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Thursday, September 27, 2012

9-26-12 Survival Jobs for Writer-Musicians -- Starter Job #209 (“How’m I Doin’?” -- and we tell him, too! -- Part 2)




Much the same way anything interesting and excellent happened for the Washington Squares, Tom Goodkind got us into some improbable and cool situations. Keep in mind, he probably had some help from his wife, Jill, who was in Public Relations and carried her camera around to snap us with all kinds of celebs, including Hollywood types, an up-and-coming Whoopi Goldberg and a well known actor, Robert Duvall. . . . both very nice to us, actually.

At any rate, we had a request one holiday season (’87 or ’88?) to play for Mayor Koch and guests as a party at his home, Gracie Mansion. I was more excited for my mom and Rick’s parents to know we were doing it more than personally, I think. I just hoped we’d play and sing well, and get a nice meal and some $ out of the deal. Really, I have very simple motives -- and I’m not easily impressed. All right, I’m impressed by kindness, magnanimousness, compassion, and fun. I will namedrop if it helps the listener with placing the person, place or thing I’m trying to describe. Face it, most people seem captivated by tales of celebrities, and I hate to disappoint. . .

So, when the Washington Squares played a party for Mayor Koch at Gracie Mansion, we ate well and played well. The salad dressing especially was really excellent, so I asked the chef how to make it and I still whip up a yummy balsamic Dijon vinaigrette based on what we had at Gracie Mansion back in the late ‘80’s.

Shary Flenniken -- Bruce’s wife -- spent some time bending Ed Koch’s ear at the party. Tom was annoyed with her, maybe because he wanted to also talk to hizzoner but didn’t want to impose? Nah, Tom wasn’t that kind of person; I was more prone to worry about making an imposition on people at the wrong place and time. . . 


Tuesday, September 25, 2012

9-25-12 Survival Jobs for Writer-Musicians -- Starter Job #208 (“How’m I Doin’?” -- and we tell him, too!)




Before New York City was ruled over by mayors the likes of nasty Rudy Giuliani and the current OCD-Napoleonic potentate, Michael Bloomberg, I recall when NYC’s mayor was the suave, waspy John Lindsay. I was a little girl, growing up in Queens, and I remember when Mayor Lindsay visited the Zion Episcopal Church right near our house. At the time, I was in the Girl Scouts; somehow we in Douglaston merited a visit from the city administration (including the comptroller at the time, a young good looking Italian type named Mario Proccacino).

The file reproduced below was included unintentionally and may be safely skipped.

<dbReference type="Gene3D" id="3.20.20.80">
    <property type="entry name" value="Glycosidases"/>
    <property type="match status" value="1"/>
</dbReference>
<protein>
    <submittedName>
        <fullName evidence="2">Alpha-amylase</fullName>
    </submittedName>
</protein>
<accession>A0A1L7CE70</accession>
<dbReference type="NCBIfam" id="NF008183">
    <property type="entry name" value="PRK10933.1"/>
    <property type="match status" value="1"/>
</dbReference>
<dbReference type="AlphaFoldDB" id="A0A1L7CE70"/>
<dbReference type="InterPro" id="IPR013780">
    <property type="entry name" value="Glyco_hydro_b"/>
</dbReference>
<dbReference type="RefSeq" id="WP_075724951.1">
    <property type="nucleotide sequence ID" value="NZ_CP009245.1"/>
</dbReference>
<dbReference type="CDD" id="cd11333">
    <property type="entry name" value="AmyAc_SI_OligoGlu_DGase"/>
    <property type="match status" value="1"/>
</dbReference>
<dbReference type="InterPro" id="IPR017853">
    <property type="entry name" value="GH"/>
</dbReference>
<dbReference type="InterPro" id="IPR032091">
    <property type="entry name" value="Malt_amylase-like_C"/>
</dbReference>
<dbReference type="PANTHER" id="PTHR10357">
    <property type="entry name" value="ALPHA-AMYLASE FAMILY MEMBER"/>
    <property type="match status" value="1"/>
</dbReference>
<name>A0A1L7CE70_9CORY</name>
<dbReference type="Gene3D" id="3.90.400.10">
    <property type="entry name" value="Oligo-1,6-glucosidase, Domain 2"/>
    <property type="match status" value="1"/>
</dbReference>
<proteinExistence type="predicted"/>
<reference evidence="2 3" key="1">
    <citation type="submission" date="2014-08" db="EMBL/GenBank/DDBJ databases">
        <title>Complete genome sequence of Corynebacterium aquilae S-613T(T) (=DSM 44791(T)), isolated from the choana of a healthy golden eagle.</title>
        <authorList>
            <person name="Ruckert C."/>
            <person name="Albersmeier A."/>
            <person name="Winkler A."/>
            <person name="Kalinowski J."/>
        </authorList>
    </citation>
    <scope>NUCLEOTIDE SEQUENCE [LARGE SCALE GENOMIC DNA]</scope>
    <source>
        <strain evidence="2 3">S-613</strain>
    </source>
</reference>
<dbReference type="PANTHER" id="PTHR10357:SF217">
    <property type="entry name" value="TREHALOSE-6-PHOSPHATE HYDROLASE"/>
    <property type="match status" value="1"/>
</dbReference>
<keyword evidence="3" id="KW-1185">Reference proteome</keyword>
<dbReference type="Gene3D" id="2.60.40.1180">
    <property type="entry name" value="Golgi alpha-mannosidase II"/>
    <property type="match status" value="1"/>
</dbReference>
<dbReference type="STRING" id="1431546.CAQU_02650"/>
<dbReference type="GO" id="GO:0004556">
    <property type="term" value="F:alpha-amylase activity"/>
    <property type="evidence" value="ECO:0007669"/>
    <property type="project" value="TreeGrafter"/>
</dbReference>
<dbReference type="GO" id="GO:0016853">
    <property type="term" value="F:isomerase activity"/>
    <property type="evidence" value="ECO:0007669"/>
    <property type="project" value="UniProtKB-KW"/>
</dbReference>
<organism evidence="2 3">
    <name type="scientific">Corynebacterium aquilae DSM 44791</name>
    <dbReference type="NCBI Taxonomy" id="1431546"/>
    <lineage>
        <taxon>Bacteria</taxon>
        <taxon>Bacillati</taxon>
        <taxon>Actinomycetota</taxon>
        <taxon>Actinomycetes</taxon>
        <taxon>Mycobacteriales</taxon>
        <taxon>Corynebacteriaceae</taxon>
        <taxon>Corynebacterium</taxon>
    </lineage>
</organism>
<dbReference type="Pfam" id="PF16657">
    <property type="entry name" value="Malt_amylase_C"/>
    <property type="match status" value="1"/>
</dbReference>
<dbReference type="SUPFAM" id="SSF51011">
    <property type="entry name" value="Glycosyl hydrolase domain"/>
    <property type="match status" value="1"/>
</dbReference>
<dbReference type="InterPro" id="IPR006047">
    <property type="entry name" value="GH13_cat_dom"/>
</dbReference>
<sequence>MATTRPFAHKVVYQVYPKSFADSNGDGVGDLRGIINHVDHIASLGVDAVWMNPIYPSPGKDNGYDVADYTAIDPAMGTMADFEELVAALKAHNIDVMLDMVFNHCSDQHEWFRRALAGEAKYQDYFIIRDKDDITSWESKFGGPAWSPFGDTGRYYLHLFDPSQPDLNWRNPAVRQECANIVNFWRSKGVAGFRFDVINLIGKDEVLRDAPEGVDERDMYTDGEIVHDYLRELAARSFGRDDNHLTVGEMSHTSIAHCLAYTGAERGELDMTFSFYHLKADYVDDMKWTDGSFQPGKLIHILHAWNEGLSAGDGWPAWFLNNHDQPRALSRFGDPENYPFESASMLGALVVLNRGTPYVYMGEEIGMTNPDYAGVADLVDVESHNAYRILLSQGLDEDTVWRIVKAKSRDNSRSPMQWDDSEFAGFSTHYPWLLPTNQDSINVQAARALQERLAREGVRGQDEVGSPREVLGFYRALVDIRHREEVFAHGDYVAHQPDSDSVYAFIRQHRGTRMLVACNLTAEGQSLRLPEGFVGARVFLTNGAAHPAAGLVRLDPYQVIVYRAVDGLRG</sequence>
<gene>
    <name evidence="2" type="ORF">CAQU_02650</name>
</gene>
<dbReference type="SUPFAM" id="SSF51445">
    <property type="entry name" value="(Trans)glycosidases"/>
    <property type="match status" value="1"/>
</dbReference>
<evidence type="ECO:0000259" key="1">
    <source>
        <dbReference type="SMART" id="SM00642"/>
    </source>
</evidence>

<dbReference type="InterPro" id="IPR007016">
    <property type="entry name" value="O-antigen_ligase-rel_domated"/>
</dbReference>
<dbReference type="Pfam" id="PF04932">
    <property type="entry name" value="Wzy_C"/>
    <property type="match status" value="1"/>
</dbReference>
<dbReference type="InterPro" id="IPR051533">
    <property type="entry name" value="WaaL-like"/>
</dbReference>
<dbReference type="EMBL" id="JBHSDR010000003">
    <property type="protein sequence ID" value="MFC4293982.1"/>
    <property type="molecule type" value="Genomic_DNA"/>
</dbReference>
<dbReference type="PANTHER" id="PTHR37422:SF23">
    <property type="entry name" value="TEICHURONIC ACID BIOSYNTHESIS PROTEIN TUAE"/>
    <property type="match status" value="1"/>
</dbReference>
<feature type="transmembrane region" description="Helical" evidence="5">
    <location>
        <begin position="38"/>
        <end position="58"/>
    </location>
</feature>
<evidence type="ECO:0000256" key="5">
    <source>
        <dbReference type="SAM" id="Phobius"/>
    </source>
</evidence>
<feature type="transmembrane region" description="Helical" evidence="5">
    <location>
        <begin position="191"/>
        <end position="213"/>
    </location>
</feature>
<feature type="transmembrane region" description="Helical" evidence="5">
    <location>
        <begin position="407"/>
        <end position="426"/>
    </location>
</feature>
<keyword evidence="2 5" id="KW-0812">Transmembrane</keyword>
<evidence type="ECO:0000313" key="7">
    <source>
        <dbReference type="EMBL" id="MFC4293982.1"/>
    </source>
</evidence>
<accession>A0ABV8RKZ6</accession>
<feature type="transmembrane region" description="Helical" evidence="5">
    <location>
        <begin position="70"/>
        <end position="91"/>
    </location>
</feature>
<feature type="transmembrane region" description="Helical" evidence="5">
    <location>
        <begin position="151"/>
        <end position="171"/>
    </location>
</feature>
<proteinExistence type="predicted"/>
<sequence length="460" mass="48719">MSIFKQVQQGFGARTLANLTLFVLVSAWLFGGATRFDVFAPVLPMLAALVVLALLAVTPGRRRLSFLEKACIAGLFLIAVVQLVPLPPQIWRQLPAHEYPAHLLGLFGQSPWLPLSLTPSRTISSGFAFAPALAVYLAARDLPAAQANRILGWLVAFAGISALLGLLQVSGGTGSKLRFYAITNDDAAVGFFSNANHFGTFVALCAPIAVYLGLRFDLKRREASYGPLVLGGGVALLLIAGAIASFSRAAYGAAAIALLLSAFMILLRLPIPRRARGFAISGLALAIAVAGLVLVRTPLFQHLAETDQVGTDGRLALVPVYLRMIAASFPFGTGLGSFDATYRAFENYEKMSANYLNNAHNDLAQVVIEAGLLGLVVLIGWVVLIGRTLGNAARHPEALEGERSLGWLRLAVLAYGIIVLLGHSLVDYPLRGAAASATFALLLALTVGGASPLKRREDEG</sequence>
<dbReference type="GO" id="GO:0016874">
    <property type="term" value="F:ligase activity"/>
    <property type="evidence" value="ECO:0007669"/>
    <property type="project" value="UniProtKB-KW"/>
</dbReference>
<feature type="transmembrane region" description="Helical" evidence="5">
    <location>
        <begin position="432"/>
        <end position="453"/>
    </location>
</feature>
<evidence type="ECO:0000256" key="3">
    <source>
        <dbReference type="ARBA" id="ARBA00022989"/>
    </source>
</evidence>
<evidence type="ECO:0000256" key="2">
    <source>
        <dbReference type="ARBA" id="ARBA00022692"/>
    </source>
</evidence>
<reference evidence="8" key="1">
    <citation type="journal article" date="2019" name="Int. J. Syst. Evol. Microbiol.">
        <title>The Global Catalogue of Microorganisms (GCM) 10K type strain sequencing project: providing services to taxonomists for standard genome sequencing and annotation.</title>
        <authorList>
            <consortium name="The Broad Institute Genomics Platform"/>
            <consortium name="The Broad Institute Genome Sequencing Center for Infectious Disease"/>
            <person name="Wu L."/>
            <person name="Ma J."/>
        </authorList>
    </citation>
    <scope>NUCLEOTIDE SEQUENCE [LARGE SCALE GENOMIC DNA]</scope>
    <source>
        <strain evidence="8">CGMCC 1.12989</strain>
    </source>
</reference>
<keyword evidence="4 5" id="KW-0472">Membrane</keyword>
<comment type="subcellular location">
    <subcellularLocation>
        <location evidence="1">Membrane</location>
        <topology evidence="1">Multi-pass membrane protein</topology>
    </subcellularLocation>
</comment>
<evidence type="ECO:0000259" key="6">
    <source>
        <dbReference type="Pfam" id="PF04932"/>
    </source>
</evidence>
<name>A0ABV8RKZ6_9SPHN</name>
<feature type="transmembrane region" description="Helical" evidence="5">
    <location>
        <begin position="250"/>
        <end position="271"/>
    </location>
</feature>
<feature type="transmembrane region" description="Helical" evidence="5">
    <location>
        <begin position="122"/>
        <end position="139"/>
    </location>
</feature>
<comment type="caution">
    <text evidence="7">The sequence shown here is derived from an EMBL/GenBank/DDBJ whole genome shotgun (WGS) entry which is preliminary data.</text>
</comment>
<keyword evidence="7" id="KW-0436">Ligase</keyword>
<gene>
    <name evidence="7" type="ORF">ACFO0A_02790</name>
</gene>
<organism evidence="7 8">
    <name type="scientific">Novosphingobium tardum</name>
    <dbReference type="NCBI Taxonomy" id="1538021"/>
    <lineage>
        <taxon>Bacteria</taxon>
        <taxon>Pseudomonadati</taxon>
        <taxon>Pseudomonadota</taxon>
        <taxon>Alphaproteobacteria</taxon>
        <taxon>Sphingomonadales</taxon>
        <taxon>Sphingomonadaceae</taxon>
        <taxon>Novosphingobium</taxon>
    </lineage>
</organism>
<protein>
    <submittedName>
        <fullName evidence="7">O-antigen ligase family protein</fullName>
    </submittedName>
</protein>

All right, so I shook Mayor John Lindsay’s hand many years ago (Proccacino’s too). Back in the ‘80’s, when the Squares ruled the Village (in our minds!), we had a pretty cool mayor, a colorful guy who we all liked for his sense of humor and amazing resemblance to Frank Perdue (“takes a tough man to make a tender chicken”), Mayor Ed Koch (“takes a tough man to make a tender city?”).

I’m standing next to good ol’ Ed Koch at a Yankees opening day game with Rick Wagner. . . back when we actually could occasionally afford to go (games weren’t too pricey and we had enough disposable income to enjoy ourselves -- or maybe we didn’t know better and spent all we had, that’s probably it!).

Oh all right, it’s not ACTUALLY Ed Koch in the pic with me. . . but a year or two after that, we really WERE in the company of hizzoner Mayor Koch: no lie

Monday, September 24, 2012

9-24-12 Survival Jobs for Writer-Musicians -- Starter Job #207 (Oops! We did it again with Billy Crystal, take 3. . .)




I have to say, we did some really interesting and cool stuff, and I very much credit Tom Goodkind with getting us out there and finding opportunities. He was an MBA from N.Y.U., and figured out how to use his business degree -- and acumen -- to get us ahead, from marketing to business plan.

One of the opportunities that came our way was to go on a Midwest tour with then-upcoming comedian Billy Crystal. This was before “When Harry Met Sally” and the Oscar hosting that he did. . . as I said, he was an up-and-comer.

At any rate, again, having temp jobs on the side in NYC worked well for me. We got the tour itinerary and, I believe, flew to Cleveland, where we rented a car to drive around where the tour was going. I don’t exactly recall, but think we toured with a bongo player at that time, either a guy named Ben (who was a little scary) or Frank Gianninni (who was a real nice, cool guy).

So, we did the first show on this little theater tour, and it went well. Billy liked us, and we posed for a pic with him (attach).

But Bruce had some other plans in his nutty, defiant brain. A natural comedian himself (and a Jerry Lewis aficionado), he got it in his head to learn and steal Crystal’s jokes -- and tell them during our set.

SO WRONG! I had no idea he was doing that at the time, though. Did Tom know? Hard to say, but I think if he did know, he’d have said, “Bruce, man, that’s such a bad idea ‘cause we’ll be thrown off the tour, man.”

. . . which is exactly what happened after two gigs: we lost the tour and were sent back home with our figurative tail between our legs.

Still, I just really wish I knew what possessed Bruce to do that.  But we’ll never know, ‘cause he’s long gone. . . next year, it’ll be 20 years ago that he died.




Saturday, September 15, 2012

9-05-12 Survival Jobs for Writer-Musicians -- Starter Job #200 (Oops! We did it again, take 2. . .)


We played this gig at the Bottom Line one time -- I think it was a benefit for something, maybe AIDS research or World Hunger Year? -- and the Squares took the stage. Now, Tom and Bruce customarily did a little back and forth comedy routine a la the Smothers Brothers or Lenny Bruce, generally leaving me out of the picture because they were quick, the fastball wits. I was the female in the middle who’d look left to right, right to left, and look bemused and mildly tolerant of those “bad boys.”

As you can tell, I, too, have my own brand of fastball wit, but as I’m accustomed to putting it on the page, onstage I tended to not get words out quick enough, and I’d fumble. But THIS one time, I was heard. . .

This was after Bruce made some jokes about Michael Jackson, maybe along the lines of, “How can you can tell it’s bedtime at Michael Jackson’s? When the big hand touches the little hand. . .”

So, In the news at the time was a gory tale of a man who killed his girlfriend and cooked some of her body parts to eat. Ugh. So Tom says onstage, between songs, “So, you hear about this guy who ate his girlfriend?”